With a total station the height of the instrument is usually measured to the height of the “eye” or the center of the optic which makes it relatively simple. With GPS there is no optic, only an imaginary plane that is used to determine elevation by figuring the distance from the ground to this plane. Ok, maybe it is not imaginary, but the phase center measurements are neither physical positions nor stable points.
The phase center is variable on any GPS receiver based on directional signal information from satellites. These variations affect the antenna offsets used to connect the measurement to the position being recorded. To handle this, the National Geodetic Survey calibrates each receiver model creating a measurement between the receiver phase center and it’s antenna reference point (ARP). When we plug in the height of the receiver to our data collector we key in the measurement from our point to the ARP.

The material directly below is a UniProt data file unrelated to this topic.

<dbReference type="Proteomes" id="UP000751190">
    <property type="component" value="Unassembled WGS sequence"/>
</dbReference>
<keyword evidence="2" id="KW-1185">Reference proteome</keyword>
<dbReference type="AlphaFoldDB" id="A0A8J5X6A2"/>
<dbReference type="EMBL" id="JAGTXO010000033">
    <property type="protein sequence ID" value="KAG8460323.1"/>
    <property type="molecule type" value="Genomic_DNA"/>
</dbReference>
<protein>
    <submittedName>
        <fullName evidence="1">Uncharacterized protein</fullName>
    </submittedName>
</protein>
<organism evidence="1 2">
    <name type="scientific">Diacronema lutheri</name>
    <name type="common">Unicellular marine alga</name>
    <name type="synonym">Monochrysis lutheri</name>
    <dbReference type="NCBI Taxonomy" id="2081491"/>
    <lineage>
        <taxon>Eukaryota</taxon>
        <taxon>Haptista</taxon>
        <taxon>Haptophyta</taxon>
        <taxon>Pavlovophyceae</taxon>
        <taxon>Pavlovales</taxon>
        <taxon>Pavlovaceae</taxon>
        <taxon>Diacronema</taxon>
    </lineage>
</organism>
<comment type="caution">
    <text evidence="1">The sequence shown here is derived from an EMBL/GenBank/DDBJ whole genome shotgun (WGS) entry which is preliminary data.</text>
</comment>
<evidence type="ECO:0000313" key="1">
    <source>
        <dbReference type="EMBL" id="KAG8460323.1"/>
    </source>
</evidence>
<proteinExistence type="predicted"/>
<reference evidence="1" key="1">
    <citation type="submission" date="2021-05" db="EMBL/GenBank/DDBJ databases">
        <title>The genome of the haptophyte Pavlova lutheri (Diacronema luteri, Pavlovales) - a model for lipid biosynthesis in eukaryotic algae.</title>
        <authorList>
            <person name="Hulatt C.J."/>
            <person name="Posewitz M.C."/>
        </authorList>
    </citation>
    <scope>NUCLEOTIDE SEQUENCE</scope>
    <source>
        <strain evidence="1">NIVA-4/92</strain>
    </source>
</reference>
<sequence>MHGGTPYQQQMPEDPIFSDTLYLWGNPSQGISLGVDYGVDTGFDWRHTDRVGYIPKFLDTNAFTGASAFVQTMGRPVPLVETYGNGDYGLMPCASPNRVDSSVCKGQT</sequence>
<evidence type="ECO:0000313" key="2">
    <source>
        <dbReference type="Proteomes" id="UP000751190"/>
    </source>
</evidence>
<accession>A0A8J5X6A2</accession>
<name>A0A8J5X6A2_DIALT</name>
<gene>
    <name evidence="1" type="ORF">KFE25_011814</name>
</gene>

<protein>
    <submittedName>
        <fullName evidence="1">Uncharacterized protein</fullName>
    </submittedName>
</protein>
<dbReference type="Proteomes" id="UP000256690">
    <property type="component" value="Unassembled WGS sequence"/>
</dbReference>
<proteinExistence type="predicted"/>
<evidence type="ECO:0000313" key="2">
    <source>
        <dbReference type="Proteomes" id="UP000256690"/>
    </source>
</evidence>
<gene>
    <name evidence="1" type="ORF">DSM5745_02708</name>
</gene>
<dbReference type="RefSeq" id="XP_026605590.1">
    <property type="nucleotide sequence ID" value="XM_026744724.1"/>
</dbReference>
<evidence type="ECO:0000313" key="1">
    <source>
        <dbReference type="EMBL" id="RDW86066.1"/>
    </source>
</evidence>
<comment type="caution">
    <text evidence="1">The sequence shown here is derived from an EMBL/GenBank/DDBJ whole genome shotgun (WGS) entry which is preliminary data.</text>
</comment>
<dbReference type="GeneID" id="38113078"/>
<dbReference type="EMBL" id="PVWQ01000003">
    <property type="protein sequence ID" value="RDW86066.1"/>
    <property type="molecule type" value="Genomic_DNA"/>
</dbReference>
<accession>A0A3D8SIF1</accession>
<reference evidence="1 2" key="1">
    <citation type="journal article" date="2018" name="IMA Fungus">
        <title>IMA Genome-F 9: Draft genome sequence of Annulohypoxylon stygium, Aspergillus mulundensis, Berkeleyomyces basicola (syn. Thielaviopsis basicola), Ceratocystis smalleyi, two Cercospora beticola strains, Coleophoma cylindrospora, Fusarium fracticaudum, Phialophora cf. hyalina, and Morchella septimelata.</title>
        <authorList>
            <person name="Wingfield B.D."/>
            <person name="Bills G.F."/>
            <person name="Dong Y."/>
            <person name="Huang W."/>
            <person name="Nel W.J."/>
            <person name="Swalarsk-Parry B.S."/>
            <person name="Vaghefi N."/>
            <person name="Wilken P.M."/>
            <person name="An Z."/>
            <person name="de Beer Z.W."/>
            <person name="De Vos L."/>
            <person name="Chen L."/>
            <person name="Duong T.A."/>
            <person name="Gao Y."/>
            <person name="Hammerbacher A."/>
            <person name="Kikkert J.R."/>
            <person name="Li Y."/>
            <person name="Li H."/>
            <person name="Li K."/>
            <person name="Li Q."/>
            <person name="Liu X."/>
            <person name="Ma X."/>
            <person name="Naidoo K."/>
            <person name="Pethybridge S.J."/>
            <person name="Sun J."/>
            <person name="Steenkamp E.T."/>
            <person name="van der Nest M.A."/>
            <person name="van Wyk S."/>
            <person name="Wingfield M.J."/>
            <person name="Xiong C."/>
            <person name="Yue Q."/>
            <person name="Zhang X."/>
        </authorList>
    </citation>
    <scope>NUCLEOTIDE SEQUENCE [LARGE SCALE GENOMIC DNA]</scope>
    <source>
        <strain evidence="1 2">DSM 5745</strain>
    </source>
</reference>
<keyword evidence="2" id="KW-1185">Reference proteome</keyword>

Some receivers have “measure points” on the receiver other than the ARP that are easier to get to for measuring. You can then either do the simple math to reduce the height from the measure point to the ARP, or in some cases the data collection software already has that equation built in so you only enter the distance from the point to your measure mark. Some units such as the Leica receivers have a tripod hook that has been calibrated to their ARP. This allows the user to affix the “hook” to the base of the receiver, pull the tape to the point and know the number read includes the distance from the end of the tape to the ARP.
The simple answer here is to do the same thing you do for your rover. Use a fixed height base. There are a few options available such as the Fixed-Height GPS Antenna Tripod with Collapsible Center Staff from SECO Manufacturing (SECO PN: 5119-00). This particular tripod features a collapsible center staff with twist locking mechanism that rotates 360° to check calibration of plumbing with a 10-minute vial, and quick release & twist locking mechanisms on the legs. It is dual graduated and adjusts to three heights: 2 m, 1.8 m, and 1.5 m. It collapses to 50 inches (127 cm).
I highly recommend these for use with the Altus receiver and have a few clients using them with their Sokkia and TopCon GPS units as well. For more details on how to use this tripod visit SECO’s website http://www.surveying.com/tech_tips/details.asp?techTipNo=13.